8. We have perused the orders passed by the
Commissioner of Income Tax (Appeals) and the Tribunal. The
Commissioner of Income Tax (Appeals) has observed that the
Respondent-Assessee was doing work on contract basis with the
Municipal Corporation of Greater Mumbai. He submitted the
bills to the Corporation which were verified by the Engineers of
the Corporation. It is upon the acceptance of quality and quantity
of the work that the payment was released. It is also noted by the
Commissioner that the Assessing Officer did not doubt about the
completion of the contract work and that the consumption of the
material by the Respondent-Assessee which was duly verified by
the Engineers of the Municipal Corporation. The Commissioner
of Income Tax (Appeals) and the Tribunal opined that without
actually consuming the raw materials, the work done by the
Appellant could not have been possible.
9. It is in this context, the observations of the Division
Bench in the case of the Principal Commissioner of Income Tax-17 vs. M/s. Mohommad Haji Adam & Co. need to be referred :-

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“8. In the present case, as noted above, the assessee
was a trader of fabrics. The A.O. found three entities
who were indulging in bogus billing activities. A.O.
found that the purchases made by the assessee from these
entities were bogus. This being a finding of fact, we have
proceeded on such basis. Despite this, the question arises
whether the Revenue is correct in contending that the
entire purchase amount should be added by way of
assessee’s additional income or the assessee is correct in
contending that such logic cannot be applied. The
finding of the CIT(A) and the Tribunal would suggest
that the department had not disputed the assessee’s sales.
There was no discrepancy between the purchases shown
by the assessee and the sales declared. That being the
position, the Tribunal was correct in coming to the
conclusion that the purchases cannot be rejected without
disturbing the sales in case of a trader. The Tribunal,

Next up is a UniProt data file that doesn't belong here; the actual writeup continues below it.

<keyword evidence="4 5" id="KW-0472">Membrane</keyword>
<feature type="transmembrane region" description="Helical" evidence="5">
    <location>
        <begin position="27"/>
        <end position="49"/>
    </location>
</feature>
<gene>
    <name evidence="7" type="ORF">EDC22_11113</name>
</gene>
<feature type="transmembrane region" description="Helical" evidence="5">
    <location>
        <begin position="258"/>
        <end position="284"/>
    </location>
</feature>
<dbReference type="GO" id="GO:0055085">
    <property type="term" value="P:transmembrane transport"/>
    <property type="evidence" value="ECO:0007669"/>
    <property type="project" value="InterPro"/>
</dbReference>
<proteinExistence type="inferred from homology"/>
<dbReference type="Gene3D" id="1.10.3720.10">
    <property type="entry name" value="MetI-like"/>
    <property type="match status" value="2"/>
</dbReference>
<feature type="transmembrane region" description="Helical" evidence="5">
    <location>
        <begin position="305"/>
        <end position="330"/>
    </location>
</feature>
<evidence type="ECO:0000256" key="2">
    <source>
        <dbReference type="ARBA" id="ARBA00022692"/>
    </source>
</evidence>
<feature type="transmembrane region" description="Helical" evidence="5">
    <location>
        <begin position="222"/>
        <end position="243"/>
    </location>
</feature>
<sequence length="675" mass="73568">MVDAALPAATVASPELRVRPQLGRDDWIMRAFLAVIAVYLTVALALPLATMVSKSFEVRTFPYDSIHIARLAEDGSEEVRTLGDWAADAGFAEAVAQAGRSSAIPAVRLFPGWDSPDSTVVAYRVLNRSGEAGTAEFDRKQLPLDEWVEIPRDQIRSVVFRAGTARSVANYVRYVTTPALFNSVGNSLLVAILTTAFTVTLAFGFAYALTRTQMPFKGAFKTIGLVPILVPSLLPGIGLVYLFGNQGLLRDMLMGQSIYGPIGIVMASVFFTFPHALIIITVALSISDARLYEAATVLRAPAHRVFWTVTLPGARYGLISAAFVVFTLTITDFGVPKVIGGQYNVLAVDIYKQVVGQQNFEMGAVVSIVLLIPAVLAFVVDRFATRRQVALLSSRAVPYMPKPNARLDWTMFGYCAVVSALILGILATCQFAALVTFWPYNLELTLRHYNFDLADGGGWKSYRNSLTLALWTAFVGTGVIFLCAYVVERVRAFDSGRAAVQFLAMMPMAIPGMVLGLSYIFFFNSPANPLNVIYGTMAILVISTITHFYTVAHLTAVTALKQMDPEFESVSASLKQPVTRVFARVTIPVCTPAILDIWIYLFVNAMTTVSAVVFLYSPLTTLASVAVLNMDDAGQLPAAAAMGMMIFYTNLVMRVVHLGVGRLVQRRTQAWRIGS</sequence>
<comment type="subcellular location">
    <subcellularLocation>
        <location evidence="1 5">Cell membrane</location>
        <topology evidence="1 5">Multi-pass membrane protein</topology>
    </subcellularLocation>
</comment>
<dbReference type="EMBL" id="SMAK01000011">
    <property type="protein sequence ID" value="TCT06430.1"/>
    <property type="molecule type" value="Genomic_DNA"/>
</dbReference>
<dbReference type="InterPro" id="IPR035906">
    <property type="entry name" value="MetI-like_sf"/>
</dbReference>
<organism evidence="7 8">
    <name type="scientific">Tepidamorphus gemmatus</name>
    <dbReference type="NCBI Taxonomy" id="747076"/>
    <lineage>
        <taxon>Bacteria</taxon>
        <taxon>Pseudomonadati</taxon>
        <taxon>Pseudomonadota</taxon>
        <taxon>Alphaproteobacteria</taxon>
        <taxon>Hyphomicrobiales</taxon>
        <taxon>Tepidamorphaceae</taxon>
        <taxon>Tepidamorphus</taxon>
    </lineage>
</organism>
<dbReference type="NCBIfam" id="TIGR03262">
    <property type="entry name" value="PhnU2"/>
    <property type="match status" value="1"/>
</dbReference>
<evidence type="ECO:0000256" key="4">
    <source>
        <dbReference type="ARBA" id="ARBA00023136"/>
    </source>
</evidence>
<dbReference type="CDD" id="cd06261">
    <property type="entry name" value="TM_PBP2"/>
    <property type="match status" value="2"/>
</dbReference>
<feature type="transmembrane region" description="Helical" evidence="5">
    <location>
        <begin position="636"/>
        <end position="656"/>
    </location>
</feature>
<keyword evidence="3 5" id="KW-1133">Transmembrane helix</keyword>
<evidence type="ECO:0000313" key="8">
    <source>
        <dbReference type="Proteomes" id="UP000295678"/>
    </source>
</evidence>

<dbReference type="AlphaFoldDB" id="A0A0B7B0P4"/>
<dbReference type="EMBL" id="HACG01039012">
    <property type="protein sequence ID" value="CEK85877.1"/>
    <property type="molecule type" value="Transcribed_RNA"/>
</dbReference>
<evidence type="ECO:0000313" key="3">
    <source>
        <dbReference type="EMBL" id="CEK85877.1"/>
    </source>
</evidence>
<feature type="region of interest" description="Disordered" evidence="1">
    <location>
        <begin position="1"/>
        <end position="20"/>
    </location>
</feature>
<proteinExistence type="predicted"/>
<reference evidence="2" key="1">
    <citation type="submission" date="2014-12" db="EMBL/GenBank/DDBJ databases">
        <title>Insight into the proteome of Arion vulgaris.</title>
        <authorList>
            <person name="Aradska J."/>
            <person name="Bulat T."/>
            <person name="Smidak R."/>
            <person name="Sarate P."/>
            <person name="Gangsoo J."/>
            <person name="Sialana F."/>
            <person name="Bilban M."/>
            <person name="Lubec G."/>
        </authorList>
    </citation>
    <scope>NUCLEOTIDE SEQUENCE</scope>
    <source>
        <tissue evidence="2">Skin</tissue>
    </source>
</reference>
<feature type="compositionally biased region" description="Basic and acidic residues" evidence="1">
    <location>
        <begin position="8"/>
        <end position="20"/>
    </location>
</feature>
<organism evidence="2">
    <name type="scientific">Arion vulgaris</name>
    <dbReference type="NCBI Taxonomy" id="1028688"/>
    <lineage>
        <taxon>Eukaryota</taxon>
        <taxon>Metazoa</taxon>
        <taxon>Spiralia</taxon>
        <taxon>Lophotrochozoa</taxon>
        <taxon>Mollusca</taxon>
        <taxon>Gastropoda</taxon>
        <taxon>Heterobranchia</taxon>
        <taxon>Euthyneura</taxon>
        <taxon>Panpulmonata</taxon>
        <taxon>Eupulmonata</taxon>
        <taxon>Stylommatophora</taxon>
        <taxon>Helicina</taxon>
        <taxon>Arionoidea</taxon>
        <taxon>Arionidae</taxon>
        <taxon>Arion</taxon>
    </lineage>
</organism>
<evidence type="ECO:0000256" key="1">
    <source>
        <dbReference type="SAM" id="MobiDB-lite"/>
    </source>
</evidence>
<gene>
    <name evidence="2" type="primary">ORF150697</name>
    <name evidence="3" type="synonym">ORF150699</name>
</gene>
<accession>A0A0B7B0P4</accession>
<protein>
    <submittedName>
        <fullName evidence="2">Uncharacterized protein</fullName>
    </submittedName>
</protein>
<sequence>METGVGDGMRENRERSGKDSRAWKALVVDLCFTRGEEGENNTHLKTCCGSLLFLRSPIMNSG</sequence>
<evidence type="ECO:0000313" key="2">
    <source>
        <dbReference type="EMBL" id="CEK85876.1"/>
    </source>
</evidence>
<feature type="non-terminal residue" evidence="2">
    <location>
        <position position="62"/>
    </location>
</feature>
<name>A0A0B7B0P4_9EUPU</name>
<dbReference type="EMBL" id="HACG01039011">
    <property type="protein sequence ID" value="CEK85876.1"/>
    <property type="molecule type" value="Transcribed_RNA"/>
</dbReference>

therefore, correctly restricted the additions limited to the
extent of bringing the G.P. rate on purchases at the same
rate of other genuine purchases. The decision of the
Gujarat High Court in the case of N.K. Industries Ltd.
(supra) cannot be applied without reference to the facts.
In fact in paragraph 8 of the same Judgment the Court
held and observed as under –
“So far as the question regarding addition of
Rs.3,70,78,125/- as gross profit on sales of Rs.37.08
Crores made by the Assessing Officer despite the fact
that the said sales had admittedly been recorded in the
regular books during Financial Year 1997-98 is
concerned, we are of the view that the assessee cannot be
punished since sale price is accepted by the revenue.
Therefore, even if 6 % gross profit is taken into account,
the corresponding cost price is required to be deducted
and tax cannot be levied on the same price. We have to
reduce the selling price accordingly as a result of which

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profit comes to 5.66 %. Therefore, considering 5.66 % of
Rs.3,70,78,125/- which comes to Rs.20,98,621.88 we
think it fit to direct the revenue to add Rs.20,98,621.88
as gross profit and make necessary deductions
accordingly. Accordingly, the said question is answered
partially in favour of the assessee and partially in favour
of the revenue.”
10. Assuming that the Respondent-Assesssee the
purchasers from whom the purchases were made were bogus, in
view of the finding of fact that the material was consumed, the
question would be of extending the percentage of net profit on
total turnover. This would be a matter of calculations by the
concerned authority. In this context, if the Commissioner of
Income Tax (Appeals) and the Tribunal chose to follow the
percentage arrived by the Settlement Commission in the
Respondent-Assessee’s own case for the other years, this exercise
cannot be considered as irregular or illegal.
11. In the circumstances, no substantial question of law
arises in this Appeal.
12. The Appeal is accordingly dismissed.